Thermal cooker, hay box, retained heat cooker, or Wonder Oven are all different non-electric cooking devices that use the incredible power of conserved and retained heat to cook your food.
You must have a way to bring the food up to temperature, but then the process of thermal cooking finishes cooking the food without additional energy. Learn more about retained heat cooking techniques at Retained Heat Cooking: The Secret to Stretching Your Fuel Supplies.
A stovetop pressure cooker can be your best friend when it comes to reducing the amount of fuel required to get the job done. Old dry beans will soften up in a matter of 10 minutes, allowing you to have them ready to eat in an hour.
Our Best Picks for Cooking Outdoors During a Power Outage
After years of practice and experimenting, we have settled on a few favorite devices for cooking outdoors during an emergency.
Bear River Rocket Stove
The first time I saw this stove I fell in love with it. The Bear River Rocket Stove is built to last forever. It uses rocket stove technology to burn small sticks, twigs or debris efficiently. With this stove, I have the ability to cook food for many people using very little fuel.
Stove Tec Rocket Stove
This little rocket stove will burn sticks or charcoal. The design is efficient. The drawback for me is that it has a small cooking surface and can only cook with one pot at a time. This may be advantageous if you aren’t cooking for a crowd.
The Kelly Kettle is another brilliant design. It has a water jacket with rocket stove technology that makes boiling water fast and easy. The small stove at the bottom can be used with a small pot or pan to cook for a couple of people.
The best part is that the little Hobo stove can be used with canned heat or an alcohol burner to cook indoors. It is lightweight and portable. The Kelly Kettle is my favorite pick for emergency evacuation cooking.
Helius Rocket Stove
The Helius is a heavy rocket stove that is built to withstand just about anything. It has 3 sturdy legs that allow you to cook and stoke the fire in a comfortable position. It has the advantage of being able to burn sticks and debris to cook your food.
Dutch ovens are a classic favorite. It takes a little bit of practice to perfect the skill, but fantastic meals can be created in these indestructible cast iron ovens.
A volcano cookstove can be used as a fire pit and is a great way to make stacked Dutch ovens more efficient. Some models can also be fueled with propane.
The Cobb Cooker is a fun little portable charcoal cooker. It uses charcoal briquettes very efficiently.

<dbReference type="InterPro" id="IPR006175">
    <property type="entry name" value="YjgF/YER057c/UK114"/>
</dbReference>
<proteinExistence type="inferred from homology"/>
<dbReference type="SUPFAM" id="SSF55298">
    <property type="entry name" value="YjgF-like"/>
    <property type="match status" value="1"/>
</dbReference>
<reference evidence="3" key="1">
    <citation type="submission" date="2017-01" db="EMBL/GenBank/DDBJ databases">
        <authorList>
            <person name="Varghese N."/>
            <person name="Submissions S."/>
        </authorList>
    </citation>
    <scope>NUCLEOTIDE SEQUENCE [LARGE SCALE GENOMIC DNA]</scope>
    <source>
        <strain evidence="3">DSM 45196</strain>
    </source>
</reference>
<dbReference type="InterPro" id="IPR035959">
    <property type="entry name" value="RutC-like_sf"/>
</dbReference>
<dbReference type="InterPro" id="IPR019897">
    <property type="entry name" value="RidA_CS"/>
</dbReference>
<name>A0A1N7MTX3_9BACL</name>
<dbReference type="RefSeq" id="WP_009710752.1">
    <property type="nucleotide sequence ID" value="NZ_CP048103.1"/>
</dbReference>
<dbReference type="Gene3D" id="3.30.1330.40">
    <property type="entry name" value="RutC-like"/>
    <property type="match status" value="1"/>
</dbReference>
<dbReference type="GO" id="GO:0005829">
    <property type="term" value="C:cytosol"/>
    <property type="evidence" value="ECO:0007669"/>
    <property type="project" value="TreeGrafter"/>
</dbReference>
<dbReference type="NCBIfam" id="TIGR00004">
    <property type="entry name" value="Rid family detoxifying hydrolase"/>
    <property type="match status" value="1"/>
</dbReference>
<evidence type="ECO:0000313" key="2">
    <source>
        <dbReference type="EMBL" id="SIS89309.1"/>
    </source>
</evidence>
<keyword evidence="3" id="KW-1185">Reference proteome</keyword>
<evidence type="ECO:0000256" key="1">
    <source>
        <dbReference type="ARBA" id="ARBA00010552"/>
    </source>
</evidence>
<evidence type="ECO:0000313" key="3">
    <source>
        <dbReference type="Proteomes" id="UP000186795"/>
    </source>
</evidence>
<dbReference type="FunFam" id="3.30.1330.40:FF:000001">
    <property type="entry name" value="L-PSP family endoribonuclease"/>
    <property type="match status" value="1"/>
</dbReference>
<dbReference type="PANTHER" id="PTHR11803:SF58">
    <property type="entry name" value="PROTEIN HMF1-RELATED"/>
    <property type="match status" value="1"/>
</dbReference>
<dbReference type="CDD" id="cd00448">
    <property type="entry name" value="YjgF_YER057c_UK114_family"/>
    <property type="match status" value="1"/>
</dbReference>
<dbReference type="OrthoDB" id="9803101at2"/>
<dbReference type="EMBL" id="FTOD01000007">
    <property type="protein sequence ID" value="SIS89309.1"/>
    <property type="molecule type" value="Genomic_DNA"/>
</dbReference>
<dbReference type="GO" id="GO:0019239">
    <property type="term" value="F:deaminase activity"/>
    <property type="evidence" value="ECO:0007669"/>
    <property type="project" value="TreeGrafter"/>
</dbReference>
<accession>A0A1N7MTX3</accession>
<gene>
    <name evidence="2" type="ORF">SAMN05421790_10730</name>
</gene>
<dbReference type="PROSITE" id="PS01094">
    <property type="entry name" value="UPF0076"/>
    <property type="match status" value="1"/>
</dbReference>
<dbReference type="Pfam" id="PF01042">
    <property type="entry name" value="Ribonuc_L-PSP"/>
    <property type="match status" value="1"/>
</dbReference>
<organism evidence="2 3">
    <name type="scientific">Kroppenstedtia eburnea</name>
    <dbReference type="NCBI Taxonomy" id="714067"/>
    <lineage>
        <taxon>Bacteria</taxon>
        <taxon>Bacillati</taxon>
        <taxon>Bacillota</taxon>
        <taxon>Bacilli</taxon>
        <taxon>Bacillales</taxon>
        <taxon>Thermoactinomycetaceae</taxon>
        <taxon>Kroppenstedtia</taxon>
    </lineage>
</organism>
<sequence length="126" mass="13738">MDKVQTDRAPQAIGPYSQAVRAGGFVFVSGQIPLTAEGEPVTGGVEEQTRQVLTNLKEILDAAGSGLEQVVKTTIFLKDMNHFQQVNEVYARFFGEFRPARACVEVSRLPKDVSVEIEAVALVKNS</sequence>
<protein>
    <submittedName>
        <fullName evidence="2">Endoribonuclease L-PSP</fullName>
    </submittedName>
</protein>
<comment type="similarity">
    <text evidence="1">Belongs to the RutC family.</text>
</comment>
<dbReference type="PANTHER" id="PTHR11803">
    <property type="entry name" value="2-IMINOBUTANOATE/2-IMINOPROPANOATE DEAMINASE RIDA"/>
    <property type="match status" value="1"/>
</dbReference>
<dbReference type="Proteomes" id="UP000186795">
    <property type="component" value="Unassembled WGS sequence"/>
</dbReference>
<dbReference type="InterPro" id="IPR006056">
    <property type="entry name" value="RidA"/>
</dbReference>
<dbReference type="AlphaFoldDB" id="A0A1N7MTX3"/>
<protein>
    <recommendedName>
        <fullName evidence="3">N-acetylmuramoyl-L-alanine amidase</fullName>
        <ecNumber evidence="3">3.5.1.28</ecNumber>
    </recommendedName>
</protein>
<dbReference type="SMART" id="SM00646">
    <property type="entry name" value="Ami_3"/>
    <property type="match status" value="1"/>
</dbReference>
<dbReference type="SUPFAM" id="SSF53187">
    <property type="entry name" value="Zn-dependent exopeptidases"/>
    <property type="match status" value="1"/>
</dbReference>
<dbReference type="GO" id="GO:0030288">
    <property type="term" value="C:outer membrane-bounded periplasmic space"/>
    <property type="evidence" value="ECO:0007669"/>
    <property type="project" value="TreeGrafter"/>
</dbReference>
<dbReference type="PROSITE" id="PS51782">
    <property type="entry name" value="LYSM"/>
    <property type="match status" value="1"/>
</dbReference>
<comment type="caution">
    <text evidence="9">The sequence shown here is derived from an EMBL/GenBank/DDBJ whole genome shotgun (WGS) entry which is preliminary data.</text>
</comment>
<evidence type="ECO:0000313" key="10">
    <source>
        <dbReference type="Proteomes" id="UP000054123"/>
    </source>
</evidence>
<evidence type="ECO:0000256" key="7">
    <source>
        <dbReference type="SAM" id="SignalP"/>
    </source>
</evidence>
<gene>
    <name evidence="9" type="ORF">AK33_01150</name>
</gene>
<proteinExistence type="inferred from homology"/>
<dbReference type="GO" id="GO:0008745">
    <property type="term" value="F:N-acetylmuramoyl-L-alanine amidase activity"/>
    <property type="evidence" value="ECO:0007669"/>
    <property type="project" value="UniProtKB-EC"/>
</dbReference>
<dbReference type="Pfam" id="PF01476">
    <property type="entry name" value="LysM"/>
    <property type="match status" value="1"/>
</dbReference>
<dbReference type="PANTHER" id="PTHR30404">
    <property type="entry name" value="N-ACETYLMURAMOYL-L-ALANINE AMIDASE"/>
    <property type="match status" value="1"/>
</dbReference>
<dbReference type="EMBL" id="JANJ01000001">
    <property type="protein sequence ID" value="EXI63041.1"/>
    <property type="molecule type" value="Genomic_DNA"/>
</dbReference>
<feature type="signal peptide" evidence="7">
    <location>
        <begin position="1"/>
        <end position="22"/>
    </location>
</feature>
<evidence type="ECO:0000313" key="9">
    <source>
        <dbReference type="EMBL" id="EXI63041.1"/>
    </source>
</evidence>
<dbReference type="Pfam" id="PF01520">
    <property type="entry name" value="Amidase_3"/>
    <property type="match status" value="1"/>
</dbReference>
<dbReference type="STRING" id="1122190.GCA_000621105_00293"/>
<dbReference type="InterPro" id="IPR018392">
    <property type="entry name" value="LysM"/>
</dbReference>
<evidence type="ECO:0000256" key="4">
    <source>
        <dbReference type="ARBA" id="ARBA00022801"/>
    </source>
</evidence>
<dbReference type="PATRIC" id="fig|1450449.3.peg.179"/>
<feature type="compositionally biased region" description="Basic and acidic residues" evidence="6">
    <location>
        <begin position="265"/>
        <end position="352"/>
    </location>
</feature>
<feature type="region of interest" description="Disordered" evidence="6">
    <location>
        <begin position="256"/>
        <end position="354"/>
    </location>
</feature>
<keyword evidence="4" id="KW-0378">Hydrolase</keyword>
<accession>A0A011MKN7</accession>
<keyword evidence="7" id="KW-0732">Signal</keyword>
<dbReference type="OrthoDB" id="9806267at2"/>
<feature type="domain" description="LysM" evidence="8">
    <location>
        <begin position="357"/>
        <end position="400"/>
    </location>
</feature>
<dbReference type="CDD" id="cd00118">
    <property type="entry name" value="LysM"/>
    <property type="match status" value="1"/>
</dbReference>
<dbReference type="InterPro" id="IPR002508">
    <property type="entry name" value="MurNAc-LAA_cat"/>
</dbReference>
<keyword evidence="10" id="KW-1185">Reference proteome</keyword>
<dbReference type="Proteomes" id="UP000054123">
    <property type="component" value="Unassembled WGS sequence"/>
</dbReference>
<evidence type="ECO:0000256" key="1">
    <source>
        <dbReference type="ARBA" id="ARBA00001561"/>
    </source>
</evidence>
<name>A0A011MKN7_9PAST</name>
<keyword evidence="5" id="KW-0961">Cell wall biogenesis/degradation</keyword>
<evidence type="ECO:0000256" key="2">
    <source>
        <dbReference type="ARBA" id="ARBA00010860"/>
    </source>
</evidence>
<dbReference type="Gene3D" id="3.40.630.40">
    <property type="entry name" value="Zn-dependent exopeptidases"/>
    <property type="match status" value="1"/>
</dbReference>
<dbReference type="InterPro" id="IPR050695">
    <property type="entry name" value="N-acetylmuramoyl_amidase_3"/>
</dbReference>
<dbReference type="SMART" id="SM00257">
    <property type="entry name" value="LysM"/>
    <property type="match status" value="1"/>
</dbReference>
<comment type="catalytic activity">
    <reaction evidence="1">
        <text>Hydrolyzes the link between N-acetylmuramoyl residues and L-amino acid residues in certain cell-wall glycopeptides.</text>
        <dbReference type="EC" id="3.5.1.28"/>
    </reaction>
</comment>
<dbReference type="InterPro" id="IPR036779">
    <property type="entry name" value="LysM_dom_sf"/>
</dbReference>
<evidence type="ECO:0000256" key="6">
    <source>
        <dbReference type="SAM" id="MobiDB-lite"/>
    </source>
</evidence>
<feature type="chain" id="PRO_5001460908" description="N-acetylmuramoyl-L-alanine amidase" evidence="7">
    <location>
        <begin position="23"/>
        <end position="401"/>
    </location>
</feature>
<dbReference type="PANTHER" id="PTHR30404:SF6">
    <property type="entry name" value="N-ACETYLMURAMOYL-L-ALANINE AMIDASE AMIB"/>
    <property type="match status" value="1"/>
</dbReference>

Apple Box Reflector Oven (Charcoal)
An apple box reflector oven is an inexpensive oven created from an apple box and aluminum foil. Detailed instructions to build your own can be found here.
Paper Box Reflector Oven (Charcoal)
Similar to an apple box reflector oven, this is another inexpensive oven that you create from a box that held reams of paper. It is a little smaller and more energy-efficient than an apple box reflector oven. Build your own paper box reflector oven using these step-by-step instructions.
Camp Chef Propane Stove
Our Camp Chef propane stove is a fixture on our back patio all year long, and is especially used in the summer when I don’t want to heat up the house by cooking indoors. It is incredibly easy to use and the nice hot flame cooks evenly.
Camp Chef Camp Oven
This is a propane oven with two burners on the top of it. It is a great little tool that allows you to both cook and bake using propane.
Solar cooking is an incredible emergency cooking technique when the conditions are right. Learn more about cooking with the sun at Solar Ovens: Cooking with the Sun During an Emergency (and Every Day).
Don’t overlook the potential of a simple fire pit to cook food. An inexpensive rack can safely hold pots and pans above the fire or hot coals to cook food. Dutch ovens with legs can be used directly in a fire pit to strategically take advantage of hot coals.
What is the best emergency cooking device for emergency cooking in a disaster?
The best cooking devices for you are determined by your unique circumstances and preferences, along with the specific event. Prepare to be able to cook indoors, outdoors, and on the go in the event that you must evacuate.
Practice Makes Perfect
Our goal during our 30-day grid-down cooking challenge is to build our knowledge and skills as we cook our meals without electricity. We hope to learn which alternative cooking devices are really the most effective and track our fuel usage. These numbers will help us to realistically update our emergency cooking plan.
Join us on our journey this month. You don’t need to go as extreme as we are (or you can go more extreme). Design a challenge that is perfect for your situation. Perhaps go without electricity for just one Saturday or make a few meals a week with your favorite non-electric device. Share with us what you learn.
Thanks for being part of the solution!Jonathan and Kylene Jones